PLA INTERESTS FRITO-LAY, BUT PROBLEMS LOOM
CHANGE THE COLOR OF YOUR GLASS CONTAINER IN 15 SECONDS
VIDEO DIAGNOSTICS: WORTH WATCHING
ARE PNEUMATICS LOSING AIR?
PALLETIZER MEASURES CASES, SUGGESTS PATTERNS
SUSTAINABLE TECHNOLOGY REDUCES COST, WEIGHT AND BREAKABILITY OF PLASTICS
RIGHT OR LEFT? HOW ABOUT BOTH?
ENDLESS POSSIBILITIES WITH POUCH MACHINE
SOMETHING ‘NEW’ IS MISSING AT THE SHOW


PLA INTERESTS FRITO-LAY, BUT PROBLEMS LOOM

Frito-Lay wants to put its snacks in compostable/biodegradable flexible bags, but is still far from finding a completely compostable bag that will provide adequate product protection, a top packaging executive told attendees at a Pack Expo conference on Tuesday.

Jay Gehring, vice president of technology for PepsiCo’s Frito-Lay unit, gave a talk entitled “Creating a Better Tomorrow than Today.” He highlighted Frito-Lay’s environmental efforts in areas including energy, water usage and packaging.

Frito-Lay has reduced its total packaging usage by 10% over the last five years, Gehring said, but added, “The reduce agenda can take you only so far.” The ultimate goal is to come up with flexible film that is made completely from renewable resources and is biodegradable in any environment.

Packaging is a highly visible source of pollution that can be easily traced to the company that uses it, Gehring said: “If you’re walking in a park or on a beach, it’s an embarrassing fact that you’re likely to see a Frito-Lay bag somewhere it doesn’t belong.”

The company has experimented with, and in fact has commercialized, snack bags whose outer, reverse-print layer is made from corn-derived polylactic acid (PLA) film. About 50 million such bags have been produced, Gehring said.

The problem lies in using PLA or similar material in the inner layer, which provides moisture and oxygen barrier, and the middle layer, which holds the film together. PLA as currently constituted is unsuitable because it attracts moisture, Gehring says: “We have to figure out how to put barrier properties on a sponge.” He estimated that an all-PLA bag would reduce the shelf life of Frito-Lay snacks by 90%.
Pan Demetrakakes, Executive Editor, Food & Beverage Packaging

Hartness

CHANGE THE COLOR OF YOUR GLASS CONTAINER IN 15 SECONDS

Hartness International
Booth #N-4129; 262-835-1673

Nope. That’s not a misprint. Hartness Inks has launched Uvaclear, a bottle coating technology that adds smooth, consistent color--any color in the Pantone range--to the outside of flint glass bottles using spray coating expertise from Nordson and ultraviolet-curable inks from Inx.

The color-coated containers can be further decorated with direct printing or labels (glue-applied, pressure-sensitive or shrink-sleeve).

Noteworthy sustainability benefits include:
--Energy savings from the 15-second changeover (typically, it takes about eight days for glass manufacturers to complete a color change before getting back to production mode).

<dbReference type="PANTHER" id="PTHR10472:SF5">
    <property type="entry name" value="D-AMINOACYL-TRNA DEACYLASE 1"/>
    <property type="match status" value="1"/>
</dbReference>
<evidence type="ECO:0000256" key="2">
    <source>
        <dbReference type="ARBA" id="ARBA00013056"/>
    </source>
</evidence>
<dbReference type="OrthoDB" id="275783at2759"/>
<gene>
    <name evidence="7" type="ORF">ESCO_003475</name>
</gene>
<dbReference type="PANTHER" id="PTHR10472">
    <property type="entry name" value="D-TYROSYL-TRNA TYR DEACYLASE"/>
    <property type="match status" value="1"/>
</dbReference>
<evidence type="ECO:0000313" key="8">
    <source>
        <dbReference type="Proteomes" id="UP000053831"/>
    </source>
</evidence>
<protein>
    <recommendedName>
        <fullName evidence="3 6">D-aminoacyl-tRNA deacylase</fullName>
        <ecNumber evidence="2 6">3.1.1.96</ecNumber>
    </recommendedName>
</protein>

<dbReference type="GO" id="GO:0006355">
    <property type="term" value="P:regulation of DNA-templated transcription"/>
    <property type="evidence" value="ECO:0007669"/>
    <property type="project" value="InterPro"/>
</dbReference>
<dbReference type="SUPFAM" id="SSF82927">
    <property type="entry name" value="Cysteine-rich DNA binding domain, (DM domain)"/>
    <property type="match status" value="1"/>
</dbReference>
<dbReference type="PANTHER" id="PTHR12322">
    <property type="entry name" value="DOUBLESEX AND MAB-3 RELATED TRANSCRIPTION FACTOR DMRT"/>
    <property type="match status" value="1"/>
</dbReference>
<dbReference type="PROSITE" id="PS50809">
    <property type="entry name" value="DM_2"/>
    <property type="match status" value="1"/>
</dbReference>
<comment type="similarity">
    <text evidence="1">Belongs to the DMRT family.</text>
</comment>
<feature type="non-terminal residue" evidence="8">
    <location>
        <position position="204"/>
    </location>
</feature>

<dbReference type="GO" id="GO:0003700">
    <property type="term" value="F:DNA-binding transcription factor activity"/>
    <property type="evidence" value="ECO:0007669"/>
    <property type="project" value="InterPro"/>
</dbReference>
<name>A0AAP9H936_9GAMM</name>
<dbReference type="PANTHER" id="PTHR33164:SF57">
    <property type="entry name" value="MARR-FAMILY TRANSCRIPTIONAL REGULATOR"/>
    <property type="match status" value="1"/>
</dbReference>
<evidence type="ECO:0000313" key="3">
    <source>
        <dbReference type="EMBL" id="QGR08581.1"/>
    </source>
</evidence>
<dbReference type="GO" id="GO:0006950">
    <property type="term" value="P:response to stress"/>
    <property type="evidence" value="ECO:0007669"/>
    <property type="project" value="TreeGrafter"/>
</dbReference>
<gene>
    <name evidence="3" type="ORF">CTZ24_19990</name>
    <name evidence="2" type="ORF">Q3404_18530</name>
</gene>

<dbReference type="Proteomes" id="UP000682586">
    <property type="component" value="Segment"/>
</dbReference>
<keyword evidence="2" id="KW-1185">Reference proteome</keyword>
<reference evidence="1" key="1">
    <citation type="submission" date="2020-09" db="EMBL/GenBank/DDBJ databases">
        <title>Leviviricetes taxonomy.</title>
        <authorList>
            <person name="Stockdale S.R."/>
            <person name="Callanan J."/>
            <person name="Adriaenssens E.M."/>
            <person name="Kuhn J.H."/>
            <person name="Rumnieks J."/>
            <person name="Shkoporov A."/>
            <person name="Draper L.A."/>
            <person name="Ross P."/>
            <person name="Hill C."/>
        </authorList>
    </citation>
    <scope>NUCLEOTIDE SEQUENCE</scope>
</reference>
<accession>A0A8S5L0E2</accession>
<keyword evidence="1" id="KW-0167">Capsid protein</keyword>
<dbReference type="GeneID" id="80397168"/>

--No need for pre-sorting in glass recycling facilities (currently recyclers have to sort different colors). This color coating doesn’t impact the recycling process, so bottles don’t need to be sorted.

The 13-micron film coating provides UV barrier, and Hartness is working to develop a clear coating. Bye-bye amber beer bottles!
Lisa McTigue Pierce, Editor-in-Chief, Food & Beverage Packaging

VIDEO DIAGNOSTICS: WORTH WATCHING

A trend I’ve been tracking is the use of video technology for machinery troubleshooting. Our Machinery Matters columnist John Henry will write about this in more detail in an upcoming column. But here are some companies touting this at Pack Expo:
--Oystar Jones (Booth #S-830; 859-341-0400)
--Polypack (Booth #S-1526; 727-578-5000)
--Hartness Int'l (www.hartness.com) (Booth #N-4129; 262-835-1673)
--ProSoft (Booth #E-6853; 661-716-5268)
--Marlen (Booth #N-4510; 913-888-3333)

If you stop by any of the companies mentioned in this newsletter, please tell them you read about them in the eDaily News at Pack Expo report. Thank you!
Lisa McTigue Pierce, Editor-in-Chief, Food & Beverage Packaging

ARE PNEUMATICS LOSING AIR?

Several manufacturers have designed machinery so they could replace pneumatics:
--Kliklok’s Apache bag maker (Booth #S-1601; 770-981-5200)
--Diagraph’s Platinum E-Series print-and-apply labeler (Booth #S-1912; 800-722-1125)
--Oystar Packaging Technologies’ FP Series container filling/sealing system (Booth #S-830; 563-391-1100)

The reasons for the switch away from pneumatics vary, but reliable performance and energy loss during conversion are two that I heard. When asked about whether this trend might continue, engineers from Frito-Lay and P&G said the cost benefit for pneumatics is still pretty strong.

The gauntlet is down, though, for engineers to keep pneumatic technology viable and vibrant for motion control. Some have already risen to the challenge.